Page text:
The beverage’s production process uses Sunny Crunch’s special water filtration process and a blend of medium roast Arabica beans from Central and South America to produce a low-acid cold brew coffee with 183 milligrams per serving of caffeine, delivering a strong and tasty jolt of natural energy.
In addition to its appealing flavor, Steam-Punk’d is designed to be shelf stable without the need for refrigeration, meaning retailers can keep it in stock longer without losing inventory to expiration. “We try and make every product with at least a year of shelf life,” Pelzer explains. “The longer the better. We know how to do it naturally.”
Like with goh-goh cereal, Sunny Crunch identified a way to put its own spin on cold brew coffee while improving upon similar products in the market. “I just saw it as an emerging trend and I love coffee,” Pelzer says.
Ensuring Food Safety
Sunny Crunch manufactures all of its products at its facility in Markham, Ontario, near Toronto. From there, it ships granola bars and cereals to stores all over the world. “We’re a global company so we ship globally,” Pelzer says.
Sunny Crunch constantly upgrades the capabilities of its facility. New products, such as goh-goh, require new equipment, but the company also works toward making the facility more efficient and more wholesome.
Because Sunny Crunch specializes in nutritional products, the company takes extra care to ensure its food items are healthy for all consumers. That begins with being conscious of its ingredients. Over the past six years, Sunny Crunch has added a peanut-free production facility to its manufacturing building, ensuring that any products made in that area are safe for consumers with peanut allergies.
A separate peanut-free facility enables Sunny Crunch to eliminate variables that can lead to contamination and to better control the production process. But food safety begins before ingredients are even delivered to the manufacturing floor, which is why the company keeps close tabs on its sources. Sunny Crunch prefers to work with suppliers in North America, where it can more easily conduct inspections and meet with vendor representatives. Every item must have traceability, enabling Sunny Crunch to track its origin as far back as the field it was picked from.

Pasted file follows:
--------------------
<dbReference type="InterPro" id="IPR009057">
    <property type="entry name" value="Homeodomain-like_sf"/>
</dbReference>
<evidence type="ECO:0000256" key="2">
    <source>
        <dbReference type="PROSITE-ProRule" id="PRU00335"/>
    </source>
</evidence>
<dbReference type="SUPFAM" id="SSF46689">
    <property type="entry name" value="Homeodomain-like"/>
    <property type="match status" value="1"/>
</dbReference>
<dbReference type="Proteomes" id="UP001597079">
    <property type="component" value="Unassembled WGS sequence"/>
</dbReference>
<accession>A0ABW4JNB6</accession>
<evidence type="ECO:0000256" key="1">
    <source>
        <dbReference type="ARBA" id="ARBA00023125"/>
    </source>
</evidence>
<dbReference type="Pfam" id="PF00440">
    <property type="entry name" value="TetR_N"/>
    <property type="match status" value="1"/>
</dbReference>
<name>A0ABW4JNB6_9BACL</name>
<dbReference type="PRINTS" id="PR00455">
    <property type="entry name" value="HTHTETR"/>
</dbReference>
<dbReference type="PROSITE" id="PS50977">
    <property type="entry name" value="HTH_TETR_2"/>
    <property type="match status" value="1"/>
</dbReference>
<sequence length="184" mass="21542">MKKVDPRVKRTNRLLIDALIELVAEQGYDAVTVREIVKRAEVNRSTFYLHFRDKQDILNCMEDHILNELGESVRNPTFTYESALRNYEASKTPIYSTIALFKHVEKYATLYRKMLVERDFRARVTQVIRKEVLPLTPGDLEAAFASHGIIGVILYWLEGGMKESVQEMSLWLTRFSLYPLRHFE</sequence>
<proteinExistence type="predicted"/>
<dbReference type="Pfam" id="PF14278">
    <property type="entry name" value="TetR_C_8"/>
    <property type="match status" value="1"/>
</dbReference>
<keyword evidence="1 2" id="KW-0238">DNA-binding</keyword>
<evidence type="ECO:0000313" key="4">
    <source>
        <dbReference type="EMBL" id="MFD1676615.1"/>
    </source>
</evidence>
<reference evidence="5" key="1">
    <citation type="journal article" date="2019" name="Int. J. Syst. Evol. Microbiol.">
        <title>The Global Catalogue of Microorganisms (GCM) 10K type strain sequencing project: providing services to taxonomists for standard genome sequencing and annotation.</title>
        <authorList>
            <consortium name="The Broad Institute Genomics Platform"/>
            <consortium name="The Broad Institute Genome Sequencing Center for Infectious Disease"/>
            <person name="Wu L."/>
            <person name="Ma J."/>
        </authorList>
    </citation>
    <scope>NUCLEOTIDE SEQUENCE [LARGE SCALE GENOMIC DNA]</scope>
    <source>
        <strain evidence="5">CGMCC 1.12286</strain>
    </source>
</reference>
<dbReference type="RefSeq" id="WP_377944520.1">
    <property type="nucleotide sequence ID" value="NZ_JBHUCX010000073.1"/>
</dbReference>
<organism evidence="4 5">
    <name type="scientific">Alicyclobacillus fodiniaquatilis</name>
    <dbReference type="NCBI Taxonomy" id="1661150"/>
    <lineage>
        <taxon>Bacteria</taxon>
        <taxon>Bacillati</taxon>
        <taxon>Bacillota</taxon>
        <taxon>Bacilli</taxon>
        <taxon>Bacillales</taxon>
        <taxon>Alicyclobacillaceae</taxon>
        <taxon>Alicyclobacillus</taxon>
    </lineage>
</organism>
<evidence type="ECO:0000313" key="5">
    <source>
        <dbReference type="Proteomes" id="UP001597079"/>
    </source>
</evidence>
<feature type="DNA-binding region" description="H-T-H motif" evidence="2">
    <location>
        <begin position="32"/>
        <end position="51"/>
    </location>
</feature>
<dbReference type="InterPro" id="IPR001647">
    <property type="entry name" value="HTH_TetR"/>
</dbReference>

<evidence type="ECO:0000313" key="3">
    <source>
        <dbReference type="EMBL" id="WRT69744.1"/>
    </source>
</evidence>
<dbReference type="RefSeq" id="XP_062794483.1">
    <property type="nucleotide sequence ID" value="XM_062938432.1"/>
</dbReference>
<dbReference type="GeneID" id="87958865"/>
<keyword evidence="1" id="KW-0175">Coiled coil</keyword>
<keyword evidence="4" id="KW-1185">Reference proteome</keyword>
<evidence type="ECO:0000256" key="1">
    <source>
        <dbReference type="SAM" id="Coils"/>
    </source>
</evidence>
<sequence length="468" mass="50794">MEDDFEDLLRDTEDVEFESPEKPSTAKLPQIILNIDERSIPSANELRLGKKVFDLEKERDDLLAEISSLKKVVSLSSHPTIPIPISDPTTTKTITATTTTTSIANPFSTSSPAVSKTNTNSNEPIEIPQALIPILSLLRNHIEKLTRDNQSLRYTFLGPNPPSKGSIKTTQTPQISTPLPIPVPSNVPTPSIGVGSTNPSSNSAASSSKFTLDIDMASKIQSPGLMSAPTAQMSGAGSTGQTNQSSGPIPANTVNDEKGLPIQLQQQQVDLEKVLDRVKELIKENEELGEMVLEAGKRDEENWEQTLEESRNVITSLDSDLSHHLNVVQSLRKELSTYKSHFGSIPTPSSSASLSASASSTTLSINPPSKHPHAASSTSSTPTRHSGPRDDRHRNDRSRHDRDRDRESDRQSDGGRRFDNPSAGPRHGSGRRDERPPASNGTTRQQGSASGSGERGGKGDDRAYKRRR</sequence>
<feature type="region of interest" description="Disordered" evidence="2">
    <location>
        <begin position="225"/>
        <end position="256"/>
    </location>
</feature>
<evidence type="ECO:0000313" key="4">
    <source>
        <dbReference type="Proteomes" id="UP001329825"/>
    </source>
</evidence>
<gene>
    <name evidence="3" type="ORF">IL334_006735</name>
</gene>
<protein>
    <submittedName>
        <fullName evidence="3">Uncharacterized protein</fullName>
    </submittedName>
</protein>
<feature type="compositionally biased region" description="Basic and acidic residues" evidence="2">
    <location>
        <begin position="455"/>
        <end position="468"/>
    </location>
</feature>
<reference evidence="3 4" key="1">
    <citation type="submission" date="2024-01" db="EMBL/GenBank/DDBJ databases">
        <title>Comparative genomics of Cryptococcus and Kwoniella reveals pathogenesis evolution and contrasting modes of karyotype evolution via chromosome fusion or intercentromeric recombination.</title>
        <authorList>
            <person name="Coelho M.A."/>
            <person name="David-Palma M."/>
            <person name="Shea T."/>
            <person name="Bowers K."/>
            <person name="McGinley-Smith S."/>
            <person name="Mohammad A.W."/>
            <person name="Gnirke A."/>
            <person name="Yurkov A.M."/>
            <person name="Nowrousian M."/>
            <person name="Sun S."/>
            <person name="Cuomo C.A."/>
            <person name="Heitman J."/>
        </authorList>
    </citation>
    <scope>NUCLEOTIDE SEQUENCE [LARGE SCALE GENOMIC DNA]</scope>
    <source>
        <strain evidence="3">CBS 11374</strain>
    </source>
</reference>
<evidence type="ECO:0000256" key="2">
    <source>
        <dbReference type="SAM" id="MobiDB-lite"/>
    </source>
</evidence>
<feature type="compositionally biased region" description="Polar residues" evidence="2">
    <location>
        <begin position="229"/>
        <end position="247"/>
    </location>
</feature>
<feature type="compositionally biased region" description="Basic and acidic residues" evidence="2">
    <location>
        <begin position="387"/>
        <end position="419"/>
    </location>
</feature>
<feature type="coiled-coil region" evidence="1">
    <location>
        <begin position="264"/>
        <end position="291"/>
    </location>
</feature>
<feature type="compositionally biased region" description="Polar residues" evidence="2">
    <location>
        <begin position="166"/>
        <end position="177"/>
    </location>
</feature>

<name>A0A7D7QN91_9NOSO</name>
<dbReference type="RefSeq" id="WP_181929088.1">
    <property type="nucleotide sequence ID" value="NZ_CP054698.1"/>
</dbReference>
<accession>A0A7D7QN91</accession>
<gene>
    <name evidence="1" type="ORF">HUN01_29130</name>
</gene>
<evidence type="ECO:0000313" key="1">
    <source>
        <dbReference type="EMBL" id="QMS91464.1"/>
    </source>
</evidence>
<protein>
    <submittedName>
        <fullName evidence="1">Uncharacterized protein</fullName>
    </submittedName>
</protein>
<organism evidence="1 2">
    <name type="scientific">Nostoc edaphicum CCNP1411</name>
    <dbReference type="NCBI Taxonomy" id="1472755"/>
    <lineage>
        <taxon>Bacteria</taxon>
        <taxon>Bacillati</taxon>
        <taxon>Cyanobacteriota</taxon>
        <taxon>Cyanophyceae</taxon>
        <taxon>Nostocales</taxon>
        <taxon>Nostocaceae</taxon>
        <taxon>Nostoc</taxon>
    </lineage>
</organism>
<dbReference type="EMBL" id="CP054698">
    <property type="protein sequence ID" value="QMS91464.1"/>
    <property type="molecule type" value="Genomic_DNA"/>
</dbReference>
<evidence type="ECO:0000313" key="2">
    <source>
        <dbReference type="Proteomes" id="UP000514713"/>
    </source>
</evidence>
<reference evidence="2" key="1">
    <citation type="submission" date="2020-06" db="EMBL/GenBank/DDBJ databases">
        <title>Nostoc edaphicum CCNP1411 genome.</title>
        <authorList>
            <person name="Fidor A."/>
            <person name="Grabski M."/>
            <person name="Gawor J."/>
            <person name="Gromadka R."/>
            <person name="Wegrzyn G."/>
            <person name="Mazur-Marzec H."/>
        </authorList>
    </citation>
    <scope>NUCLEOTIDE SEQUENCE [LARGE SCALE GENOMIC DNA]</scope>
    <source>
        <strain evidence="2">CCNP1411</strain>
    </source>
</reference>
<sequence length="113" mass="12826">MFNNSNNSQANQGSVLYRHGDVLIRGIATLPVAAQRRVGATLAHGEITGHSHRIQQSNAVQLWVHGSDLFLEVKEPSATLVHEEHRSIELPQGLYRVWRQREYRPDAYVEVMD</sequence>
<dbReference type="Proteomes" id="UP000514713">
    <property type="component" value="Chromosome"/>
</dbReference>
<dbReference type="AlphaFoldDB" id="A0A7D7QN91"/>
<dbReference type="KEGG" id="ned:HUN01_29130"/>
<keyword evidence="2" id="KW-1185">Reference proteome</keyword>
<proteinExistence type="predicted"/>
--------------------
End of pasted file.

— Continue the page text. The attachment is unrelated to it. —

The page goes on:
Although Sunny Crunch has several of its own popular brands, about 90 percent of the company’s business is private label for grocery stores and other customers. The level of private level service depends on the client’s knowledge of food production.
Some come to Sunny Crunch with a formula already in mind – which may need only a few tweaks to make it compliant with regulatory laws and fit for mass consumption – while others have only a vague sense of the final product and need Sunny Crunch’s help. For those latter cases, the company maintains an in-house team of veteran food scientists capable of developing new food items for its customers.
Pelzer takes an active role in the product development process. “I am the person here who drives all the innovations,” he notes. But that innovation must not come at the expense of flavor. Before any product leaves the facility, it must first go through Pelzer’s pallet and pass his own personal taste test. “If I don’t like it, it doesn’t go out,” he says.
The demands on the R&D group have only increased as grocery stores push for more wholesome and natural products to cater to current food trends – playing right into Sunny Crunch’s specialty. “We’ve always been conscious of clean labeling,” Pelzer says. The company already uses whole grains, brown sugars and fibers in its cereal and granola bars, and it steers away from artificial sweeteners and processed ingredients. “We have our fingers on the pulse as far as new ingredients coming out,” Pelzer adds.
That commitment to natural ingredients has been part of Sunny Crunch since its beginnings. “We know it works,” he says. “We know it’s healthy. We know it gives people energy.”
Sunny Crunch will continue to expand its lineup of healthy products. The company plans to add oatmeal to the goh-goh brand and is developing a muesli cereal made from rolled oats that is high in fiber and raw whole grains. Both products promise to live up to the healthy traditions Pelzer’s father established nearly five decades ago.
“We’re a full innovation turnkey food manufacturer with 48 years of experience, which takes pride in developing beginning-to-end products that make people healthy and are not detrimental to one’s health,” Pelzer says. “Not only do we make eating taste good, we now make it on the goh-goh!”